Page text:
Youth’s Worship — with a transparently hot ‘n heavy title — tells the same tale in the third person. The plot today? Seems a likely candidate for a carbon-fourteen test. Nevertheless in 1890 it was faaaaar too daring for any known American publisher, since The Land of Tomorrow fomented not one, but two revolutions.
The first prophecies our present day gender-blended world in a scenario fated to become its author’s recurring triumph and tragedy, both. Yes, the homosexual Hervey White would, again and again, fall in love with and somehow manage to seduce a handsome Casanova, while invariably losing out to this otherwise archly heterosexual’s fiancée or wife.
The novel’s second rebellion is stylistic but just as off-putting to a reader of the day. For what changed Will into Hervey, that is: what exactly he learned about himself from his half brother, eventually forces out of him a new kind of language, not yet written or heard — except as it was derived, obscurely, through Wordsworth, Whitman, and Poe. Yet the awful irony surrounding White’s breakthrough (anticipating Gerard Manley Hopkins, DH Lawrence, Joyce, and Dylan Thomas — to name a few) is that it accompanies a white-hot plot rendered through language which occasionally soars into what would then be considered unintelligible.
Take for or instance this section from early in the Mexican diary, when Hervey is sitting on a raised grave out in the middle of nowhere. Like many a would-be Hamlet before him, Hervey rhapsodizes on whoever might be buried beneath. Although by now (we know that) any such grave has become his mother’s grave, and thus triggers Hervey’s desperation to be forgiven for hastening her early death (or his desire to at least live a life noble enough to off-set the curse of his birth.) But no one will ever realize any of this in White’s lifetime, and so how would or could anyone in 1890 react to the following?
“The sharp sweet stroke of the old town bell awakens me and bids me be content. Time is hurrying on, and soon I will know all the whys or never care to know.
‘Already I feel the daisies growing over me,’ said the dying Keats. One does not need to be dying to feel that. He may be in his youth and in the best of health and if he goes out into the night when the rain is falling quietly, he can feel the white-human-like rootlets creep down into the friendly soil, the soil that has lain so long in its place that all men have forgotten when it was disturbed or who was the man that was placed beneath; when the old world is turning as before with all its colonies of human ants each one running about mad as ever, intent only upon his own sorrows. And as the tenth stroke of the bell has ceased, and the pleading silence comes flooding in my ears, a wild passionate longing to be good, simply good, seizes my whole frame and sends it vibrating in throbbing unison with the throbbing growth of root and bud that are leaking under the falling life and I see the faces of all my friends from childhood up, and I think how many times I might have done something for them that would have made their world a fleck brighter for a moment, and the longing goes striving up against the beating and now repelling rain trying to find a God to plead with if there is a God, and then I suddenly remember it is time to go to work and leave off thinking. What is the used of thinking anyway? It only unsettles one.”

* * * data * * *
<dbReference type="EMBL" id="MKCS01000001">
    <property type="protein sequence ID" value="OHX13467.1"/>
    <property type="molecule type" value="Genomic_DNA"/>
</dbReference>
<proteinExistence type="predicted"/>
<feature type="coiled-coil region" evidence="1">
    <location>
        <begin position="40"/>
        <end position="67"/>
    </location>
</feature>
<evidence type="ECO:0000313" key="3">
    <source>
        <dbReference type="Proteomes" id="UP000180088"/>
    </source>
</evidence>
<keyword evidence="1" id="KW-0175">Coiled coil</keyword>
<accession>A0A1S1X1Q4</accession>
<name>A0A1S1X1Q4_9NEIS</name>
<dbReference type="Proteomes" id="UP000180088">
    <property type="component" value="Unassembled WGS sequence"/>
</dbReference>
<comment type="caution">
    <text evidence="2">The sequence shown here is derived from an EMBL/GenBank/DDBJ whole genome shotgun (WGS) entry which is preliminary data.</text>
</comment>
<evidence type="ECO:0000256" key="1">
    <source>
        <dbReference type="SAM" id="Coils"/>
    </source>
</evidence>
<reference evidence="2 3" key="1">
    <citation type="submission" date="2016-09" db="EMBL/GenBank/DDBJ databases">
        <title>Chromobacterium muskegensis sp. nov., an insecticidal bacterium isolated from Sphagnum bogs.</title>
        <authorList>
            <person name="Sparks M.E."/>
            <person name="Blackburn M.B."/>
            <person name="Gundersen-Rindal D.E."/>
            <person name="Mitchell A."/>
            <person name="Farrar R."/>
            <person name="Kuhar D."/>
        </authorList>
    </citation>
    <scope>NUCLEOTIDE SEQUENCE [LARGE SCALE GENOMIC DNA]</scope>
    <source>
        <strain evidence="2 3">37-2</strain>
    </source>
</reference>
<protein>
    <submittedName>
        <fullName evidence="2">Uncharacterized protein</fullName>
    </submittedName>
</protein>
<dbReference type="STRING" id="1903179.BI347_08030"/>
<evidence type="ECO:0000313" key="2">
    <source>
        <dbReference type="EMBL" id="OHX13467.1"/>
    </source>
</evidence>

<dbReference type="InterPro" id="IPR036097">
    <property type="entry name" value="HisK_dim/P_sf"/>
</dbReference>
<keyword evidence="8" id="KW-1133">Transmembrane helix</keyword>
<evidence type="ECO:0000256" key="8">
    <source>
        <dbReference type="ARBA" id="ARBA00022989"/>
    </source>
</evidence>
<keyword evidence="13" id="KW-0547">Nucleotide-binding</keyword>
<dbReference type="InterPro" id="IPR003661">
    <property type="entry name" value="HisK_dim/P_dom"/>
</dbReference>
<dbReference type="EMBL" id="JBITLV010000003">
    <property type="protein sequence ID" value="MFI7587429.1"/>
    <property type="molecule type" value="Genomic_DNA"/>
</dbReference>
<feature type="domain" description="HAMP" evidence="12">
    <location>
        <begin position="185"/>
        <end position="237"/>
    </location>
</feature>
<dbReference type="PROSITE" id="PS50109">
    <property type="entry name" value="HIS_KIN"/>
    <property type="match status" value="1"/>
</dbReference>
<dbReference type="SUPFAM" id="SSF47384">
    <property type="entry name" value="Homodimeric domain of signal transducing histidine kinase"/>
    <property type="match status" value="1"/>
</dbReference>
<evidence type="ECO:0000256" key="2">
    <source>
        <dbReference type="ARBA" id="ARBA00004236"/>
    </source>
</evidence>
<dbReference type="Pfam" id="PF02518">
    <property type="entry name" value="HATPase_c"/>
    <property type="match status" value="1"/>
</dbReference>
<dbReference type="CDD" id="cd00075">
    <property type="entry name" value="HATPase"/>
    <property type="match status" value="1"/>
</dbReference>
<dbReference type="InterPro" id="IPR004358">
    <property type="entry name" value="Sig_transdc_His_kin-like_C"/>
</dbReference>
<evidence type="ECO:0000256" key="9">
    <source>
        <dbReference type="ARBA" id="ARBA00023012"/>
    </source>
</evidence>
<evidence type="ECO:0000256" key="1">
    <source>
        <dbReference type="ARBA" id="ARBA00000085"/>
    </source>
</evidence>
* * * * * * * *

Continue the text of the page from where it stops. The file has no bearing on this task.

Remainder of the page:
So the above appears in the unpublished novel of a young poet who’ll be brought to Woodstock in 1902, under circumstances never revealed before. He’ll eventually break away from his patron, the love his life, an all-powerful bisexual, who — like the rest — returns to his Mrs. Indeed, Hervey stalks off in a jealous (if thoroughly censored) rage to briefly and disastrously marry. By then, with another, since married, ex-lover, he begins an anarchistic colony based on true freedom: artistic, sexual, and philosophic.
To Woodstock, his followers, and to a certain extent among the world at large, he is known as a revolutionary. (And to be fair Hervey does build an utterly unique shrine to classical music, The Maverick Concert Hall, as well as devise an entirely original means of maintaining an art colony free of the narcissistic whims of a millionaire: The Annual Maverick Festival.) But in his heart, Hervey realizes once Oscar Wilde is sentenced to two years hard labor for “indecency,” that whatever homosexual tolerance had slowly evolved was lost again. And so — except in the sanctuary of his own Maverick Colony — he remains a closeted lover of men, a closeted Christian, a reformed anti-Semite, and increasingly crotchety old fuddy-duddy. Shortly before his end, Hervey tries to start afresh on a larger property in the deep South where he briefly succeeds in placing blacks and whites on the same Christian stage. But he is prisoner of his own legend and promulgates such in an autobiography too elusively highbrow to even publish. Hervey’s is a sad if brave end back in Woodstock — nor has the truth of it ever been told.
But instead let’s stay a minute longer with his almost unimaginably courageous beginnings, and how he began wrapping up the dream he never lived to see; a dream called, The Land of Tomorrow.
“…Here I sit on this lofty hill beside a ruin of which all archeologists have read, and I am thinking of Marselino, and how beautiful he is, and how he is going tomorrow and I will never look far back into those deep dark liquid love wells more. How surprised I was yesterday to see the difference in the color of our hands when clasped; his, so dark, almost as dark as a negro’s yet having nothing of the smokey greasy black, but a clear bronze.
Both the ruins and the view from this mountain top are grand, but I am tired now and heartsick. Still I will remember all as long as I live. If I forget the heart sickness no matter…I went to the river with them [the other Mexican hands] and as were riding together, he told me again how often he would think of me, he and Catalina [“his intended”] together, and how he would write, and he would be very angry if I did not send him a photograph for I was his dearest friend and then slowly:
‘I care a great deal for you.’
And when I replied that I liked him better than all the others he said simply: ‘I know.’
I could look at him then, and I saw the lines around the beautiful mouth were quivering and drawing, and his throat was writhing. He turned toward me quickly and his eyes met mine. Ah, the shining of those eyes! He smiled; and I saw in every feature that he was saying, “It is hard to bear, but we are strong.”
He was gay when we parted; but the soft tender light was shining in his eyes. As he pulled his horse about and took off his hat waving a last laughing lingering good bye, he made the most beautiful picture I have ever seen.”++
Tad Wise wishes to thank Jean Lasher Gaede for her unique knowledge of, and passion for, Hervey White & The Maverick. She lit the fire.